Last Update 14:2
Saturday, 19 October 2019

Leicester City owner's Buddhist funeral starts in Thailand with royal honour

Reuters, Saturday 3 Nov 2018
Leicester  City
Claude Puel, Harry Maguire and Matty James look at tributes left for Leicester City's owner Thai businessman Vichai Srivaddhanaprabha and four other people who died when the helicopter they were travelling in crashed as it left the ground after the match on Saturday, in Leicester, Britain, October 29, 2018 (Photo: Reuters)
Share/Bookmark
Views: 1995
Share/Bookmark
Views: 1995

The funeral of Thai billionaire and Leicester City owner Vichai Srivaddhanaprabha, killed in a helicopter crash a week ago, got underway at a Bangkok temple on Saturday with a Buddhist bathing rite using water bestowed by the Thai King.

Vichai, 60, founder of Thai duty-free giant King Power International, was killed last Saturday along with four others when his helicopter crashed outside the King Power Stadium in the English city of Leicester after a Premier League match.

The funeral, closed to the public and media, was attended by Vichai's relatives, friends and senior Thai politicians and soccer officials.

It began with a bathing ritual using royally-bestowed water and an eight-sided urn lent as an honour by King Maha Vajiralongkorn, and was followed by recitation ceremonies which will last for seven days.

Thailand's kings have traditionally granted such honours at the funerals of high-ranking state officials or citizens who had devoted their lives to the good of the country.

Outside the temple on Saturday, Kiatisuk "Zico" Senamuang, a former Thai national soccer player and coach who was also at the Leicester match, told reporters that international soccer world had lost an important patron.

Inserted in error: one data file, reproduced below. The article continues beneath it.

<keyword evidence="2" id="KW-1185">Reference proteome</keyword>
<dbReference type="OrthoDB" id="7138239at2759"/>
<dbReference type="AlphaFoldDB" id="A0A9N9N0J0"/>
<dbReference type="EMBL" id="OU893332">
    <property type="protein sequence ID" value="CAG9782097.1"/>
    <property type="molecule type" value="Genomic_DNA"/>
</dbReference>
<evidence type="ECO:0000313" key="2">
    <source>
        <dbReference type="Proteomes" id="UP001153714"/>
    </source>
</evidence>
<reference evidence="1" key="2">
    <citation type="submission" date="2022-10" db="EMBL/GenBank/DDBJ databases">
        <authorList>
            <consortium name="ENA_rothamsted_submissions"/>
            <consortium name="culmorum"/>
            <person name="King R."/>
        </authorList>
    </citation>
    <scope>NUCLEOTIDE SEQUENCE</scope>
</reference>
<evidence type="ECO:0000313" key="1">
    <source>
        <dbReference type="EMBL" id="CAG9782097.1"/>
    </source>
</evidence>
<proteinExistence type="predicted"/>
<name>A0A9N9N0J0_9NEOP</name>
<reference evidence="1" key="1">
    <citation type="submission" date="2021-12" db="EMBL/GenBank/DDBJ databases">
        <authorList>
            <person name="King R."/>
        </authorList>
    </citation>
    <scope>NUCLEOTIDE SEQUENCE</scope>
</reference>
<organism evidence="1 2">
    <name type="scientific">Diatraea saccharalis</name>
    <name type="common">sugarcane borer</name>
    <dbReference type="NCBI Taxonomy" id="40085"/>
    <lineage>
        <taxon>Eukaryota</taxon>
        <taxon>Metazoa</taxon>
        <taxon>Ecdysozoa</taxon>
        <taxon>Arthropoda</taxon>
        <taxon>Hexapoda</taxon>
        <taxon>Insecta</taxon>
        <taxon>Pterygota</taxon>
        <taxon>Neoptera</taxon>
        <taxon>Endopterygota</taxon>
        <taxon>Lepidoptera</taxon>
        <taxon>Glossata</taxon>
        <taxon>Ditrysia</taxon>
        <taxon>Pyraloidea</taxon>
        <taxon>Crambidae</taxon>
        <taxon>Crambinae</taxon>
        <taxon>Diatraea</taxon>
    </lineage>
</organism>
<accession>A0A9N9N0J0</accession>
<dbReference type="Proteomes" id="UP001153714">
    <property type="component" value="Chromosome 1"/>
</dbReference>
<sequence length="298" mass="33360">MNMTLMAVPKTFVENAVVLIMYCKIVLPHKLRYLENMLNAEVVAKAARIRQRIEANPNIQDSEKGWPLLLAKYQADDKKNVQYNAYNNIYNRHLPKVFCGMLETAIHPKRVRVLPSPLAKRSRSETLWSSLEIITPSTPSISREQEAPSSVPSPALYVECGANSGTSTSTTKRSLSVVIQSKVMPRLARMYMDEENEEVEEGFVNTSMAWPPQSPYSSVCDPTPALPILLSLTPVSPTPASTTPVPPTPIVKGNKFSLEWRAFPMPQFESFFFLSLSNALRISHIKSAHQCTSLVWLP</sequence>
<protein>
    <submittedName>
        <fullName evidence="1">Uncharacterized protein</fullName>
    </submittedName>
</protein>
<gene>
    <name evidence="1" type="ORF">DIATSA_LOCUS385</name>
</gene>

"I'm very proud of him... Not only the Thai people but also soccer fans around the world mourn his loss," he said.

Leicester City striker Jamie Vardy and his team mates will travel to Thailand for the funeral after Saturday's Premier League match against Cardiff City.

Vichai, who bought Leicester City in 2010, was adored by fans after the club stunned the soccer world by beating odds of 5,000/1 to win the Premier League title in 2016 in what amounted to a sporting fairy tale.

The Thai tycoon died along with two members of his staff, the pilot and a passenger when the helicopter came down in a car park moments after taking off on Oct. 27. His body arrived in Bangkok on Friday.

He had close ties to the Thai royal family, being bestowed with the last name Srivaddhanaprabha - meaning "glowing light of prosperity" - as an honour to his family in 2012.

Aiyawatt Srivaddhanaprabha, nicknamed "Top", Vichai's youngest child and King Power's chief executive officer, said last week that he has "received a very big mission and legacy" from his father.

Vichai's death came just weeks before a planned auction for Thailand's airport duty-free and commercial concessions, threatening to end King Power's near monopoly of the sector.

King Power currently controls more than 90 percent of Thailand's duty-free market, being a sole operator with concessions in all major airports in the country until 2020.

 (For more sports news and updates, follow Ahram Online Sports on Twitter at @AO_Sports and on Facebook at AhramOnlineSports.)

Search Keywords:
Short link:

 

Email
 
Name
 
Comment's
Title
 
Comment
Ahram Online welcomes readers' comments on all issues covered by the site, along with any criticisms and/or corrections. Readers are asked to limit their feedback to a maximum of 1000 characters (roughly 200 words). All comments/criticisms will, however, be subject to the following code
  • We will not publish comments which contain rude or abusive language, libelous statements, slander and personal attacks against any person/s.
  • We will not publish comments which contain racist remarks or any kind of racial or religious incitement against any group of people, in Egypt or outside it.
  • We welcome criticism of our reports and articles but we will not publish personal attacks, slander or fabrications directed against our reporters and contributing writers.
  • We reserve the right to correct, when at all possible, obvious errors in spelling and grammar. However, due to time and staffing constraints such corrections will not be made across the board or on a regular basis.
Latest

© 2010 Ahram Online.